Three pillars of mental health: sleep, exercise, fruits and veggies

December 17, 2020 in Brain Health, Healthy Eating, Nutrition Topics in the News

Three pillars of mental health: sleep, exercise, fruits and veggies

Getting good quality sleep, exercising, and eating more fresh fruits and vegetables predicts better mental health and well-being in young adults, a University of Otago study has found.

The study surveyed more than 1,100 young adults from New Zealand and the United States about their sleep, physical activity, diet, and mental health.

Sleep is strongest predictor

The research team found sleep quality, rather than sleep quantity, was the strongest predictor of mental health and well-being. This was surprising to the researchers since sleep recommendations predominantly focus on quantity rather than quality.

While the team did see that both too little sleep -- less than eight hours -- and too much sleep -- more than 12 hours -- were associated with higher depressive symptoms and lower well-being, sleep quality significantly outranked sleep quantity in predicting mental health and well-being.

Depressive symptoms were lowest for young adults who slept 9.7 hours per night, and feelings of well-being were highest for those who slept 8 hours per night.

This finding suggests that sleep quality should be recommended along with sleep quantity as strategies for improving mental health and well-being in young adults.

Exercising, and eating more fresh fruits and vegetables were three modifiable behaviours which correlated with better mental health and well-being in young adults.

Well-being was highest for young adults who ate 5 servings of fresh fruit and vegetables per day; those who ate less than two servings reported lower feelings of well-being.

"Sleep, physical activity, and a healthy diet can be thought of as three pillars of health, which could contribute to promoting optimal well-being among young adults, a population where the prevalence of mental disorders is high and well-being is suboptimal," the lead researcher said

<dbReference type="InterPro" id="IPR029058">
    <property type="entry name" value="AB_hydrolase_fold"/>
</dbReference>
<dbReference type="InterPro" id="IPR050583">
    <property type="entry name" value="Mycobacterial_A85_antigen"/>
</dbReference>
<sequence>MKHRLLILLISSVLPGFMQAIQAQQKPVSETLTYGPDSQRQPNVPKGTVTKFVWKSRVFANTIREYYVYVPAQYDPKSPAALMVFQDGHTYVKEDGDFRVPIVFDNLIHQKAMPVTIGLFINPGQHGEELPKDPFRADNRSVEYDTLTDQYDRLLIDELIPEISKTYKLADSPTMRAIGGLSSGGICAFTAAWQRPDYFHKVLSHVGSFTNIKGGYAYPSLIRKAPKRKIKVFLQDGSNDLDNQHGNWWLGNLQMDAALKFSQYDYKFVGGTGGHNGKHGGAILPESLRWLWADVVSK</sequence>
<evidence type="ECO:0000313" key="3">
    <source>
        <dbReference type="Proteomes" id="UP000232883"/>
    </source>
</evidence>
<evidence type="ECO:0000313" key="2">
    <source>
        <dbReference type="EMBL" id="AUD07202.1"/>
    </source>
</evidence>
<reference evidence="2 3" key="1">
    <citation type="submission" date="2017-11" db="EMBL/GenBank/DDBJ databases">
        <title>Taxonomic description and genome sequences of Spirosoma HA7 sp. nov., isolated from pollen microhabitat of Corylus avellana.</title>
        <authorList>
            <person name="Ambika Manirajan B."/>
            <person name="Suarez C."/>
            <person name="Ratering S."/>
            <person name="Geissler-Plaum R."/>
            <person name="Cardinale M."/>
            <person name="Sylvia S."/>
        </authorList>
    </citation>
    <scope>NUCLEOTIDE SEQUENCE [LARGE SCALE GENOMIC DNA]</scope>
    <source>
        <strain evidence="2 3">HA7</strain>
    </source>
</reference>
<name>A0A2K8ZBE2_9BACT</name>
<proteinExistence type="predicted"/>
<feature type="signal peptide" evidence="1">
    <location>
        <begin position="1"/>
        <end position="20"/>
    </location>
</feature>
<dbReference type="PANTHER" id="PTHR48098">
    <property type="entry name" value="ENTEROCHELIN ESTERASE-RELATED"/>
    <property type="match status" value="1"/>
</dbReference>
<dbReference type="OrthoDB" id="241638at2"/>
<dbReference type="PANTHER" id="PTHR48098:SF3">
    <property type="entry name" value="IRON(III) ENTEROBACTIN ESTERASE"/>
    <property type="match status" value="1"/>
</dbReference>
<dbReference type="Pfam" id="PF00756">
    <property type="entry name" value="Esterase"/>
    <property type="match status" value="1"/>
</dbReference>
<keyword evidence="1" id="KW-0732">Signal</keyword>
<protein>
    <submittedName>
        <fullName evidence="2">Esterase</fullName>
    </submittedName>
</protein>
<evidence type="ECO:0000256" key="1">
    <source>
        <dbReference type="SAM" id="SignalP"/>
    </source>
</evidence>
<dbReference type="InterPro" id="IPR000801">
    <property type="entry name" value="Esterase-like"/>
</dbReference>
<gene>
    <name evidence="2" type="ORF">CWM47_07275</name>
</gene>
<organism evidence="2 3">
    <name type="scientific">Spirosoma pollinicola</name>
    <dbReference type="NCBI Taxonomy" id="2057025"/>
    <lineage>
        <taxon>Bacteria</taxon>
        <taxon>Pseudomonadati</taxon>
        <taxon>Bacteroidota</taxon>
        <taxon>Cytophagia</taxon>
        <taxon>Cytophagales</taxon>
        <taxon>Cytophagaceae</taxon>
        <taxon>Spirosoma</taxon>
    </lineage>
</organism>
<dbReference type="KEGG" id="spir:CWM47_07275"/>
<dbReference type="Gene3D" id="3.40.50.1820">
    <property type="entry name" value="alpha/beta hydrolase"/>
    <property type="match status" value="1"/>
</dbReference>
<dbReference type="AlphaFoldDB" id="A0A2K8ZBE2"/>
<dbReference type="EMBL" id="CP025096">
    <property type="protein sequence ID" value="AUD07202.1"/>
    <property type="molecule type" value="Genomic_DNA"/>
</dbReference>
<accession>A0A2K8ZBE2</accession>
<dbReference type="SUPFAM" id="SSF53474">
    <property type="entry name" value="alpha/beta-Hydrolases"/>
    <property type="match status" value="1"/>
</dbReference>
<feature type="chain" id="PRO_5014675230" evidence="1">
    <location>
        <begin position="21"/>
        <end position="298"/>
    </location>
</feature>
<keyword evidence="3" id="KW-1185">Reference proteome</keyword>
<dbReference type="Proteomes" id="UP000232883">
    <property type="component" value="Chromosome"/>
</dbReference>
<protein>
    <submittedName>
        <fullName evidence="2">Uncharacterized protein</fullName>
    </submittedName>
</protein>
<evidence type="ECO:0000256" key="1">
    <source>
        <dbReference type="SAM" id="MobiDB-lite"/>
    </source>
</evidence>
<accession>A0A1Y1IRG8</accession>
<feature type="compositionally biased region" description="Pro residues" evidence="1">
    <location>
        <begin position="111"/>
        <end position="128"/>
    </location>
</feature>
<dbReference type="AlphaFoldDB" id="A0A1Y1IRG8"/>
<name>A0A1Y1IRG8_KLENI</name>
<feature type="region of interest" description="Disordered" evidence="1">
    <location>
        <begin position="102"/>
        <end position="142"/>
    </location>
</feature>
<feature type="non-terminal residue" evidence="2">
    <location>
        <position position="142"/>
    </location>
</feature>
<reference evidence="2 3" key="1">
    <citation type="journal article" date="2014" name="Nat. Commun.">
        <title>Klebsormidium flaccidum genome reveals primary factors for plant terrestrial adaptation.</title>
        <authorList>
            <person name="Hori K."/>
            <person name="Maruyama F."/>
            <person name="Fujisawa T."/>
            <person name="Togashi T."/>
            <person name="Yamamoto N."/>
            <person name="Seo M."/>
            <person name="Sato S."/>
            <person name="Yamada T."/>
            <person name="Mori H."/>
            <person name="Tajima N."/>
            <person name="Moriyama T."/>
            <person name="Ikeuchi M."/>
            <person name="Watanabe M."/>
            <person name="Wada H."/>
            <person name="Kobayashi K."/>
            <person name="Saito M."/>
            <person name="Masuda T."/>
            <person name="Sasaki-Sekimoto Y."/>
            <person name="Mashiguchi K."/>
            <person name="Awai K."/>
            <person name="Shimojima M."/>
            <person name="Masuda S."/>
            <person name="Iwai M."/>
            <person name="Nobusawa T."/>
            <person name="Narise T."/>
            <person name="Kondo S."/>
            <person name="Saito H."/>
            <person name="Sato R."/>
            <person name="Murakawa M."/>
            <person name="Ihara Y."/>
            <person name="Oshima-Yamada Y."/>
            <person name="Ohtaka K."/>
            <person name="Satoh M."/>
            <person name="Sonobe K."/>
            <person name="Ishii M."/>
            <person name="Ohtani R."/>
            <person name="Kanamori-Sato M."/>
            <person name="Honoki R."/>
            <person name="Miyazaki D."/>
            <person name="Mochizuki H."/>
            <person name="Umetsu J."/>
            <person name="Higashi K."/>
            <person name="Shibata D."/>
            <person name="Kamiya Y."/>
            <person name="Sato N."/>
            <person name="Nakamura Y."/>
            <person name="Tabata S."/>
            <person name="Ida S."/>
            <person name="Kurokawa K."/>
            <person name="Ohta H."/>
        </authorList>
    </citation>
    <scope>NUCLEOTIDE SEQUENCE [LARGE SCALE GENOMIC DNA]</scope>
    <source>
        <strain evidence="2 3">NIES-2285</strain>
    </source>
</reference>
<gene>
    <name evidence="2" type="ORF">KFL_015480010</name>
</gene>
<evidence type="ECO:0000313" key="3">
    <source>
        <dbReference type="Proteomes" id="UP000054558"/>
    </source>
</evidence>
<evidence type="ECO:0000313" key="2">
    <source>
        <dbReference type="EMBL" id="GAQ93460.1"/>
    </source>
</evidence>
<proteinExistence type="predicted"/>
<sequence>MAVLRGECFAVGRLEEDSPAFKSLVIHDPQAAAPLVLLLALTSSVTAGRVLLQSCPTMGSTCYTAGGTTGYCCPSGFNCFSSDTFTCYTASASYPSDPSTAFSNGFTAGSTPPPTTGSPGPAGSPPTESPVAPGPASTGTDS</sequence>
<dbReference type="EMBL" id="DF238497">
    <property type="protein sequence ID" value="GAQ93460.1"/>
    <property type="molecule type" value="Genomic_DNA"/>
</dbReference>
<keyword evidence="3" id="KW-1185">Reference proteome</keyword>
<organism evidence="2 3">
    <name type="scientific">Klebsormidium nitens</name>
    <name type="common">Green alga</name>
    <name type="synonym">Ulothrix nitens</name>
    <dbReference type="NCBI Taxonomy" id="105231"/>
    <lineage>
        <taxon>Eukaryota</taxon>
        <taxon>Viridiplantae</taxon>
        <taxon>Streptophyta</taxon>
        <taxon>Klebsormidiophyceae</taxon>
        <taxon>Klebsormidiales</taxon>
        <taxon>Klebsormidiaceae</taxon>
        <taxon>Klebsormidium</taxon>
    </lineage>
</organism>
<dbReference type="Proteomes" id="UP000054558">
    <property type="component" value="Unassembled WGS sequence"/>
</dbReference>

This study was observational in nature and, therefore, does not prove that sleep, exercise and eating fruits and vegetables guards against depression. The study found only an association.

The role of diet on mental health

Still, many studies have linked a healthy diet pattern – e.g., a high intake of fruits, vegetables, whole grains, and fish – to a lower risk of depression in adults, children and adolescents. It’s also been associated with lower rates of anxiety and bipolar disorder.

A 2018 review of 11 studies involving 101,950 participants concluded that people who ate a proinflammatory diet had a 40 per cent greater risk of being diagnosed with depression or having depressive symptoms compared to those who ate an anti-inflammatory diet. A diet that’s heavy in red and processed meats, refined grains, added sugars, and unhealthy fats can promote inflammation in the body.  

These findings imply that eating an anti-inflammatory diet, one that’s plentiful in fruit and vegetables, whole grains, nuts, and oily fish, may help guard against depression and, perhaps, may even help in the treatment of depression.

Recent findings from randomized controlled trials, the gold standard of scientific evidence, suggest that this is the case. Both studies, published in 2017, showed that eating a Mediterranean diet, which is an anti-inflammatory diet, for three months led to significant improvements in depressive and anxiety symptoms compared to participants who received only social support.

Nourish your brain

Your brain needs a wide range of nutrients to maintain healthy structure and function, nutrients that work synergistically to promote brain health.

Improving your whole diet, rather than focusing on one food or a single nutrient, matters most when it comes to benefitting mental health. Eat a variety of nutrient-rich whole foods and, at the same time, minimize your intake of foods that may harm the brain such as highly-processed foods, sugary foods, and fatty fried foods.

Source: Frontiers in Psychology, December 10, 2020.

All research on this web site is the property of Leslie Beck Nutrition Consulting Inc. and is protected by copyright. Keep in mind that research on these matters continues daily and is subject to change. The information presented is not intended as a substitute for medical treatment. It is intended to provide ongoing support of your healthy lifestyle practices.